Westmoreland is ready for game action
DALLAS - The focus was on Ryan Westmoreland having some semblance of a normal life when a surgical team in Arizona removed a formation of damaged blood vessels from his brain stem in early 2009.
Whether the Rhode Island native could return to baseball was secondary. The multiskilled outfielder was considered the top prospect in the Red Sox organization at the time of his surgery, but no doctor would hazard a guess whether he would play again.
Nearly two years later, Westmoreland is ready to take the field. He has been cleared to play and is in the Dominican Republic preparing to take part in an intrasquad game at the team facility Thursday or Friday as the designated hitter.
“It’s incredibly inspiring,’’ general manager Ben Cherington said yesterday. “He’s persevered and I’m sure there were some days when it was hard to persevere. He’s battled through it.
“It’s a remarkable story. We still don’t know the end of the story. There’s too much unknown. The fact that he’s going to have a helmet on and get in the batter’s box and have a pitcher facing him and not know what’s coming, that’s pretty cool.’’
Westmoreland, who turns 22 in April, has been slowly building up to this moment by taking live batting practice in recent months. Facing game-condition pitching is the next step. If Westmoreland passes that test, he could join a minor league team next season.
“That was something that was really important to him as a benchmark, at the end of the 2011 season he wanted to have had an at-bat and gotten into a game. This was the way the calendar worked. This was the way we could do it,’’ Cherington said.
Former Red Sox All-Star Luis Tiant received little support from the Hall of Fame’s Veterans Committee. According to the Hall of Fame, he received less than three votes from the 16-member panel, well short of the 12 required for induction.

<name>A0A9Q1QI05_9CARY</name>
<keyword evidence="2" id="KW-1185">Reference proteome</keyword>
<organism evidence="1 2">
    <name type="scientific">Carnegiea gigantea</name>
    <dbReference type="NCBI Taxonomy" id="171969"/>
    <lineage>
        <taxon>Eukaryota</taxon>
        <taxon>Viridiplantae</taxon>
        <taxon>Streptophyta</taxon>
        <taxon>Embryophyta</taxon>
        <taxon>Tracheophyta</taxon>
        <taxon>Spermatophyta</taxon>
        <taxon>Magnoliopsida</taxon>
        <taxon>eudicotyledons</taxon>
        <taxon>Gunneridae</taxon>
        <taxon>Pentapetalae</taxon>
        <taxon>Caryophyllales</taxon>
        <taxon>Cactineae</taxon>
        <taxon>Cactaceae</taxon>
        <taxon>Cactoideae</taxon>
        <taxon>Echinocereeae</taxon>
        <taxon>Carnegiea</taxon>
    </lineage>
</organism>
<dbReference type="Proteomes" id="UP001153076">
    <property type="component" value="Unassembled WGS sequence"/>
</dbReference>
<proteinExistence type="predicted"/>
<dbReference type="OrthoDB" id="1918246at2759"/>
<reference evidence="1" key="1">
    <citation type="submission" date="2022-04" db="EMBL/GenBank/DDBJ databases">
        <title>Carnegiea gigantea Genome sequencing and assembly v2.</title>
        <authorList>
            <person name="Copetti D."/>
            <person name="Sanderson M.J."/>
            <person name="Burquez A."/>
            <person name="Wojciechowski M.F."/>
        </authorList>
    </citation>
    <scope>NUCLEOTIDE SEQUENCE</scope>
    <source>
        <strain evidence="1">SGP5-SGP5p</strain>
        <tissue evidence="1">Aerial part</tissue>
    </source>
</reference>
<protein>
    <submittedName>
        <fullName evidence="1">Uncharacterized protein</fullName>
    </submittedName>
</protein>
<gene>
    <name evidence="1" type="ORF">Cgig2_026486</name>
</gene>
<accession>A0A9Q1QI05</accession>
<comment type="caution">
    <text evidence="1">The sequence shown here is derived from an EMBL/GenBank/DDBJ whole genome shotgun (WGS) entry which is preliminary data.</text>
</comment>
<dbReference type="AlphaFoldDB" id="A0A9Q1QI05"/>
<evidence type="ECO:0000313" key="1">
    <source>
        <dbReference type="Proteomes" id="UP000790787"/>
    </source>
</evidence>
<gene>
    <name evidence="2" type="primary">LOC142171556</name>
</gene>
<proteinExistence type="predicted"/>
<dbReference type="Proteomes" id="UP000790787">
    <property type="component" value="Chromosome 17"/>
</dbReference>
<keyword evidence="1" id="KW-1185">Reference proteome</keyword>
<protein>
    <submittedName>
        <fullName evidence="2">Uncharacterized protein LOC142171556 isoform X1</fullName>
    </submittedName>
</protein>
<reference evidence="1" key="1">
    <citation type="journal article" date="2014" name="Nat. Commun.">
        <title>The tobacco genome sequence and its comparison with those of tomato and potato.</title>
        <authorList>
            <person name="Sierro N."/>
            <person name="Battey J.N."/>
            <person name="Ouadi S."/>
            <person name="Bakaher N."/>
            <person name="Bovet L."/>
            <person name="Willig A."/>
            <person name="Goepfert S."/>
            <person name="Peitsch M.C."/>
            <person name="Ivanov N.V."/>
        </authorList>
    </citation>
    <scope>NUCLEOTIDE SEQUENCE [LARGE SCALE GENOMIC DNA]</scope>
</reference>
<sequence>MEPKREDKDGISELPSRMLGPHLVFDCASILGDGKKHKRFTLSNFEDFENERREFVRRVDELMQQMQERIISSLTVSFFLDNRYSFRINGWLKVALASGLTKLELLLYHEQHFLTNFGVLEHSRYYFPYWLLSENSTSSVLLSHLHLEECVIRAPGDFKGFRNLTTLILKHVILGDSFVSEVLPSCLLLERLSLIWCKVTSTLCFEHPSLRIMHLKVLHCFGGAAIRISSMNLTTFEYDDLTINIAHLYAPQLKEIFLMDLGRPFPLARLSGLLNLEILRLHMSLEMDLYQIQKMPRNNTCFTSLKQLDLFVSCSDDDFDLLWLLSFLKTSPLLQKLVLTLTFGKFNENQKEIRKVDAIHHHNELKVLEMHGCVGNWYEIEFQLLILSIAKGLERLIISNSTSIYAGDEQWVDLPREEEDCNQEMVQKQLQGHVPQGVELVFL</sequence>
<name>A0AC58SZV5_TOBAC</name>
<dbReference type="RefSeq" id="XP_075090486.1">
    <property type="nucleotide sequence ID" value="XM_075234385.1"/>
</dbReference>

The 71-year-old Tiant is not eligible for that ballot again for another three years.
Tiant played for the Sox from 1971-78, winning 122 games. He was 229-172 with a 3.30 earned run average over 19 seasons with six teams.
Former Cubs third baseman Ron Santo was the only person selected by the committee.
Lasorda goes to bat
Hall of Fame manager Tommy Lasorda has long been Bobby Valentine’s biggest advocate. They met in 1968 when Valentine played for Lasorda in the minors in Ogden, Utah. Bill Buckner and Steve Garvey were on that team, too.
Lasorda said he knew back then Valentine had the intelligence to become a manager and is certain Valentine will succeed in Boston.
“I’ve seen him plan for a game. I’ve never seen many managers do that. He can plan for that game as good as anybody I’ve ever seen,’’ Lasorda said. “He’s got a lot of enthusiasm and what he’s got to do is . . . get them all to play for the name on the front of their shirt and not for the name on the back of their shirt. If he can do that, then he’ll be successful.’’
Lasorda said Valentine can solve the chemistry issues that were revealed when the Sox collapsed in September.
“That’s the ability that the manager has to have, to be able to put them all together. You have to get them all on one end of the rope and pull together,’’ he said. “If you do that, you’re going to have success. You have to make them believe they’re the best in baseball and he can do that.’’
Rays manager Joe Maddon also had praise for Valentine.
“I’m really happy for him,’’ Maddon said. “Gotten to be friends with him over the last couple of years as he’s been a broadcaster, and we’ve been fortunate to be in the playoffs, have had some really good conversations with Bobby, so I don’t know him that well outside of that.
“I think it’s very interesting, I think it makes our division even more interesting. I’m not going to say better because I’m not going to denigrate [former Red Sox manager Terry Francona]. I thought Tito did a great job while he was there, and I have a lot of respect for him, a ton of respect for him. It’s just a different scenario there now. It’s a different form of competition. But Bobby definitely is going to add to the interest level in our division.
The Lowrie market
In Jed Lowrie, the Red Sox could have a valuable chip in the trade market.
With Marco Scutaro set to play shortstop in 2012 and Jose Iglesias the shortstop of the future, the 27-year-old Lowrie is surplus.
Cherington gave a good sales pitch when asked about the oft-injured infielder.
“He’s always been a guy that we felt can be an everyday player and been very close to being an everyday player at different points in his career,’’ the GM said. “He won the job at one point and got hurt. He started playing a lot early this year when he was hot and got banged up again. When that opportunity will come again to grab onto an everyday job, I don’t know. But we still feel he has that potential.’’